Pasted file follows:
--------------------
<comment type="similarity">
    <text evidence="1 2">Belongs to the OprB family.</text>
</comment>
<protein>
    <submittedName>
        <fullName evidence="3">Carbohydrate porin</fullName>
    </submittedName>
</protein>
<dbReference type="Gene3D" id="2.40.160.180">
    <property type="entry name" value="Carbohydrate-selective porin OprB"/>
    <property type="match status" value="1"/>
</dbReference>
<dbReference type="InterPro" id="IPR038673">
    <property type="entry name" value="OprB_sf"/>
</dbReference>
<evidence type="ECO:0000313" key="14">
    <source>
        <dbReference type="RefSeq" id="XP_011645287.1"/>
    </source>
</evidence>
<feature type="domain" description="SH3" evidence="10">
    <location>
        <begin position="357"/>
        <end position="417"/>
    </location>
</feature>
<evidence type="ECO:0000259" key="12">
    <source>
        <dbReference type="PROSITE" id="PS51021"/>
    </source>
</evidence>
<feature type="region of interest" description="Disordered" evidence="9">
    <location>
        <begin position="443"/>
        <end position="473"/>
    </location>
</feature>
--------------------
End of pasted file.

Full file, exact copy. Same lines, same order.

<comment type="similarity">
    <text evidence="1 2">Belongs to the OprB family.</text>
</comment>
<protein>
    <submittedName>
        <fullName evidence="3">Carbohydrate porin</fullName>
    </submittedName>
</protein>
<dbReference type="Gene3D" id="2.40.160.180">
    <property type="entry name" value="Carbohydrate-selective porin OprB"/>
    <property type="match status" value="1"/>
</dbReference>
<dbReference type="InterPro" id="IPR038673">
    <property type="entry name" value="OprB_sf"/>
</dbReference>
<evidence type="ECO:0000313" key="14">
    <source>
        <dbReference type="RefSeq" id="XP_011645287.1"/>
    </source>
</evidence>
<feature type="domain" description="SH3" evidence="10">
    <location>
        <begin position="357"/>
        <end position="417"/>
    </location>
</feature>
<evidence type="ECO:0000259" key="12">
    <source>
        <dbReference type="PROSITE" id="PS51021"/>
    </source>
</evidence>
<feature type="region of interest" description="Disordered" evidence="9">
    <location>
        <begin position="443"/>
        <end position="473"/>
    </location>
</feature>